And that’s what makes it worth it. For all the excruciating runs, tough races and total exhaustion, team is what keeps these runners moving. It’s the team breakfasts after the grueling practices in Forest Park; it’s the taps on the shoulder during races to let a teammate know that they’re not alone. And through it all, they get to compete in one of the premier programs in the country.
But unlike most of the other sports on campus, the cross country team doesn’t fixate on winning every meet they compete in. Interestingly, wins and losses during the regular season aren’t so much a necessity as a gauge for where the team stands. “It’s not like football, where an early season loss crushes your season early or you beat a team and it does something magical,” Stiles said. “It really has almost no bearing on the outcome of the National Championships because you get to redo it all there.”
As long as the team qualifies for regionals, which is likely, they can use their races as opportunities to work on strategy or focus on specific goals. “Fitness, feedback and fun,” Stiles said.
“You have to work into being able to push yourself,” Walter said. Coming out of the gate hot is not as important as saving your best for the last race.
That last race — the National Championships, held in Louisville on Nov. 20 — is the one they all have circled on their calendar. And while the competitive urge still drives runners during the regular season, Walter says not having to pour everything out for each meet allows her to keep her mental and physical edge. “It’s kind of nice to not have that pressure and just be able to race and not worry about [winning] during the first few meets,” she said. “Running takes such a toll on your body, so it’s nice to be able to have a more gradual build up to Nationals.”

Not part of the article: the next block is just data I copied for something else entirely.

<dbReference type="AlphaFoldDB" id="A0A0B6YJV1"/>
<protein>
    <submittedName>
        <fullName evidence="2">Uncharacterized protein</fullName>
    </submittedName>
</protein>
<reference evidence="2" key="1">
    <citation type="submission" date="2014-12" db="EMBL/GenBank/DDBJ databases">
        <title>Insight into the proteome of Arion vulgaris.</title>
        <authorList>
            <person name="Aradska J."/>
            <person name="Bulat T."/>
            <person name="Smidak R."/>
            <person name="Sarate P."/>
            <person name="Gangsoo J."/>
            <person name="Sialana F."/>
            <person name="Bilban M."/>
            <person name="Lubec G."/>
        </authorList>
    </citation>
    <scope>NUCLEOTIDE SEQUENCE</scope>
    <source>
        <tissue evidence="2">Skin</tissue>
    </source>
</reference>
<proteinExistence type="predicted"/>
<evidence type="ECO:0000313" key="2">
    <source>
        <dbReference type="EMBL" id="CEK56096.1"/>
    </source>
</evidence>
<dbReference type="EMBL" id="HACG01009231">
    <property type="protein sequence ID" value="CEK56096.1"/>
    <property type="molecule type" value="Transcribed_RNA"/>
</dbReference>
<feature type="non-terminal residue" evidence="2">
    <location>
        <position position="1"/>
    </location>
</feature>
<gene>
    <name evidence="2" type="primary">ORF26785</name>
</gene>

The regular season becomes a slow crescendo towards that date, and while rankings and wins feel good in the moment, their mindset remains set in the long term. Everything between now and then, as Stiles puts it, is a work in progress. “We talked about it before and after our first [race], we’re writing this master thesis, and this is a good first draft, but we want it to be sparkling and great,” he said. “And I think we have the capacity to do that.”
Nationals are over a month away, but the team is starting to think about those races. It’s been nearly two years since the last time they raced for a championship, and after coming in fourth and second, respectively, the men’s and women’s teams want more. “We know what we’re capable of, so it’s fun to go out and prove [it] at the end of the season,” Riderhoff said. If history is any indication, these runners will put their heads down, keep a steady pace and quietly lead WashU down the stretch.
More on the WashU cross country team: